The nomination of Steven Chu as Energy Secretary became official today. It has been rumored, written about, etc. for weeks. There are several items worth noting.
To begin with, every scientist I know, including one who works in DOE, are elated with Chu’s nomination. It will be the first time that a scientist heads the department of government that has the most to do with science. It seems to many to be a final vindication for all that they suffered as they endured the Republican War on Science, as author Chris Mooney called it. Chu was one of the very active Nobel Laureate who supported and worked for a Science Debated 2008 as part of the presidential nomination process. It did not happen, though it should have. Mooney comments at DeSmogBlog.
There is another group of global warming activists, like Joseph Romm of Climate Progress, who are also laudatory, given the fact that Chu has always been very active in research for sollutions to global warming and energy. He gives us 5 reasons he thinks Chu is a great pick.
Yet I find the most vocal members of the EcoAction Committee of the Green Party to be adamantly against Chu for his being actively pro Nuke. Very few are looking at this objectively. Perhaps this post by Mark Flanagan is one. We have to consider that the previous name for the Department of Energy was the Atomic Energy Commission. So, it is worth watching.
It is my opinion that the story has yet to be written about Steven Chu. It would be nice to see a scientist work from the facts of the physical world rather than the political calculus of what is possible as they consider what needs to be done.
I look for Chu to do more work on nuclear storage. That is necessary in any case, especially if we move to decommission weapons. I would be very surprised to see even one new nuclear reactor break ground while he is Secretary. Then I have been wrong many, many times.
The reaction from safe-energy advocates is mixed to the proposed appointment of Steven Chu as U.S. energy secretary by President-Elect Barak Obama. Mixed is a charitable response to the prospects of Chu being in charge of the U.S. Department of Energy.Although he has a keen interest in energy efficiency and solar power and other clean forms of renewable energy, Chu is a staunch advocate of nuclear power.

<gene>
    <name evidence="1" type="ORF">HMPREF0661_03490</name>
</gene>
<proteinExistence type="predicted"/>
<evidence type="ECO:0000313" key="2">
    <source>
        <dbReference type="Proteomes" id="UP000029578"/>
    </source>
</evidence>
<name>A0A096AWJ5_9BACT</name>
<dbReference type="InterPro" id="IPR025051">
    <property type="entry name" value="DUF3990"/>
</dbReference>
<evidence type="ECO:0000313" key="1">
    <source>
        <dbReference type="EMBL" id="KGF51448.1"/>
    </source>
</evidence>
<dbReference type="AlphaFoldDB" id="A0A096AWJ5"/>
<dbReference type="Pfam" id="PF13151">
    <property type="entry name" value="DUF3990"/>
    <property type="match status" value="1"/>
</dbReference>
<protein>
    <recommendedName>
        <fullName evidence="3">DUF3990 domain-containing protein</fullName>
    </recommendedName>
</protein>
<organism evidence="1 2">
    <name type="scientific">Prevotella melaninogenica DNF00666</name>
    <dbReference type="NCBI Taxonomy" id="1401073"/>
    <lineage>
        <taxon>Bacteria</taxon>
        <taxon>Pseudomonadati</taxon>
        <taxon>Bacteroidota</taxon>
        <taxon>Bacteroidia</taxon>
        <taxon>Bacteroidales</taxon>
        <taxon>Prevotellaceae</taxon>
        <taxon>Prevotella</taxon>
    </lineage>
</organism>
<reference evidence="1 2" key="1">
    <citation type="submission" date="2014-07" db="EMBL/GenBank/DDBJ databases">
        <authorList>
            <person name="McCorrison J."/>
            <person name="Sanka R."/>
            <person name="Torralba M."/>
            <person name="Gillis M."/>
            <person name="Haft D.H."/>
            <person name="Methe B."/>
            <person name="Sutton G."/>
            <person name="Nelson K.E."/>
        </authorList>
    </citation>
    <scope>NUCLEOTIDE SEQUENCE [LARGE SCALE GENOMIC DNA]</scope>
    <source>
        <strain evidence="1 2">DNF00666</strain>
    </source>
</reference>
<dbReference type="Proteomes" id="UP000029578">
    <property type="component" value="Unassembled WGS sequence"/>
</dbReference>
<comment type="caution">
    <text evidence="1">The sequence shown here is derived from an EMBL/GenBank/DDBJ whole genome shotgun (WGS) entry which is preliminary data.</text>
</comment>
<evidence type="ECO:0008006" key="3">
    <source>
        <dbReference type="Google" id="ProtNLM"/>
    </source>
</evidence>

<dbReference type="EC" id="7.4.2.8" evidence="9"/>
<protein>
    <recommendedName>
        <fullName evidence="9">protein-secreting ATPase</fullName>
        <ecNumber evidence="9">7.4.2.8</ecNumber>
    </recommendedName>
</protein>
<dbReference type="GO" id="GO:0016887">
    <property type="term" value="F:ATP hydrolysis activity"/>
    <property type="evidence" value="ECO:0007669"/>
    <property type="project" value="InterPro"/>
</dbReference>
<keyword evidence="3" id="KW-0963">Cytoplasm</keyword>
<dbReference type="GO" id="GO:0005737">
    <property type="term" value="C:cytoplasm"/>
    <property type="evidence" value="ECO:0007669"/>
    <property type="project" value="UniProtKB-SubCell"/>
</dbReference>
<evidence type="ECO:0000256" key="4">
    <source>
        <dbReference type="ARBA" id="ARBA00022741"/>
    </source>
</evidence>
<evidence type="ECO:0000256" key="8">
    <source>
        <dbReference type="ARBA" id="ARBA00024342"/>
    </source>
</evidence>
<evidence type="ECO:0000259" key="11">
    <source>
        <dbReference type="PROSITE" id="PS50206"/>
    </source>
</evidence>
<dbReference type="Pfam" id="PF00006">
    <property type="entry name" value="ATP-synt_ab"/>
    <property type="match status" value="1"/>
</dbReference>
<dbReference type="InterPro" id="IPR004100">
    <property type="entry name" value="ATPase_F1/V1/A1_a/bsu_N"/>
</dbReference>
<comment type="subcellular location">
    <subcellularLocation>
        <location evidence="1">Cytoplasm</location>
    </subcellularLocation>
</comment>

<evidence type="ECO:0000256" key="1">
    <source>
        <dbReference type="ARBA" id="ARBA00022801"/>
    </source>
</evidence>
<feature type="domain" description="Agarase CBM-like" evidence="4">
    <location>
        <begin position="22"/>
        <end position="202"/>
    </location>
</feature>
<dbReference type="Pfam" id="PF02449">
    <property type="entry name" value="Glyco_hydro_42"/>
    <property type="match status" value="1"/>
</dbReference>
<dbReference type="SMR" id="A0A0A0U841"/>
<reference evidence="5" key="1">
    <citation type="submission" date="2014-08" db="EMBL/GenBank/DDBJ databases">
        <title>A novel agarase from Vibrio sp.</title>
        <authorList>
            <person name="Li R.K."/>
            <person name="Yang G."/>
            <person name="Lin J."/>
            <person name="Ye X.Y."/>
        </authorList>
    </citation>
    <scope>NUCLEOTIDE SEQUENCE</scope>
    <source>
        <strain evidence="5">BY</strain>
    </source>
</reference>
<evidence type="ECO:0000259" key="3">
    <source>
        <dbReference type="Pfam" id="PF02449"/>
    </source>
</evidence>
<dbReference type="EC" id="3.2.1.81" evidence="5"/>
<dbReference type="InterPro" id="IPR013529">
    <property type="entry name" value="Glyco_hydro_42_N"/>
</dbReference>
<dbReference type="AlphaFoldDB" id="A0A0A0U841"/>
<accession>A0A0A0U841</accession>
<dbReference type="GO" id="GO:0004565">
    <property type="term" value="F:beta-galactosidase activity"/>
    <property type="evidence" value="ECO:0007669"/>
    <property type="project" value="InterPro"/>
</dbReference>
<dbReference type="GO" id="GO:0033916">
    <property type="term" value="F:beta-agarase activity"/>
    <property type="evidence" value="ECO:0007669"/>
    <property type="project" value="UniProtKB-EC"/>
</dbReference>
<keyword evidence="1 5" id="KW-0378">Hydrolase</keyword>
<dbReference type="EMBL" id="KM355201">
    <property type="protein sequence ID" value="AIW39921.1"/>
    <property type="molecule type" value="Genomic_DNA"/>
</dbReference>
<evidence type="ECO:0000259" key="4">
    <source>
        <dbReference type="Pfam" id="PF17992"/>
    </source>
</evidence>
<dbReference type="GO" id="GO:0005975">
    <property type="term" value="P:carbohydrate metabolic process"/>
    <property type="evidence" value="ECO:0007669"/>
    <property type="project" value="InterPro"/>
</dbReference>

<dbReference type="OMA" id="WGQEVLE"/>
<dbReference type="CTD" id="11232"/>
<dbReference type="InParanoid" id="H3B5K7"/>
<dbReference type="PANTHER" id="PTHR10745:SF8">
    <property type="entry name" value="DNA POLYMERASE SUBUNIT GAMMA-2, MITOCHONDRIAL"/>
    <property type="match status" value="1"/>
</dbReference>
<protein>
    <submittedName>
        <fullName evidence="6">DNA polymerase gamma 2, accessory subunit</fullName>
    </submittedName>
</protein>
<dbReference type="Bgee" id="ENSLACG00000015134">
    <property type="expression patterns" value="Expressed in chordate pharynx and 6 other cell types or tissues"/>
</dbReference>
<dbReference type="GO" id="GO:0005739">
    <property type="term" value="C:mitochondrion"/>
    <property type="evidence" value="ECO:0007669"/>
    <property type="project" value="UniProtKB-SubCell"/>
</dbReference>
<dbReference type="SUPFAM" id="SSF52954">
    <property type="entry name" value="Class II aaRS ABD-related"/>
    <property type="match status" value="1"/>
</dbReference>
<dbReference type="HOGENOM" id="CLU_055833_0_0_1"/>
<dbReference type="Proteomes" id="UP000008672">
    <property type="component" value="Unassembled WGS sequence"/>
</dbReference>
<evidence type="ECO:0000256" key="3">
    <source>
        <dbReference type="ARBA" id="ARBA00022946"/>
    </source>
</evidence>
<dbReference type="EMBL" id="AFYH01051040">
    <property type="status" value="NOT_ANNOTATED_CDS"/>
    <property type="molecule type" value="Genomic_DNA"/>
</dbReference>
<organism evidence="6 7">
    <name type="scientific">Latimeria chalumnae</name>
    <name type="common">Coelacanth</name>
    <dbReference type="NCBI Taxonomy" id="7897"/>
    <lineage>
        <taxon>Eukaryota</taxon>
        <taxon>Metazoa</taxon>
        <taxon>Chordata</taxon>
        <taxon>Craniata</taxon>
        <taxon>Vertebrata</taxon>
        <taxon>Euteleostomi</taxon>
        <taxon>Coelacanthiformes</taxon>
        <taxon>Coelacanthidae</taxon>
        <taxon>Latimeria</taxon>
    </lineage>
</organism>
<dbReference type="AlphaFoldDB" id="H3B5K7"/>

“Nuclear has to be a necessary part of the portfolio,” declared Chu, the director of the Lawrence Berkeley National Laboratory, at an economic gathering last March in Palo Alto, California organized by Stanford University.”
“The fear of radiation shouldn’t even enter into this,” he said in comparing nuclear and coal. “Coal is very, very bad.” Chu, a physicist, repeated a claim of nuclear proponents that coal plants produce more radioactivity than nuclear plants—a contention based on coal containing trace amounts of uranium and thorium. But the claim—and Chu—ignore the huge amount of radioactive products created by fission or atom-splitting in nuclear plants, the gaseous ones routinely released, and the many tons that are left, classified as nuclear waste and needing to be isolated, some virtually forever. The claim—and Chu—also ignore the potential of a catastrophic nuclear plant accident discharging much or all of these lethal radioactive fission products into the environment as occurred in the Chernobyl nuclear plant accident, a potential for which there is no comparison with coal.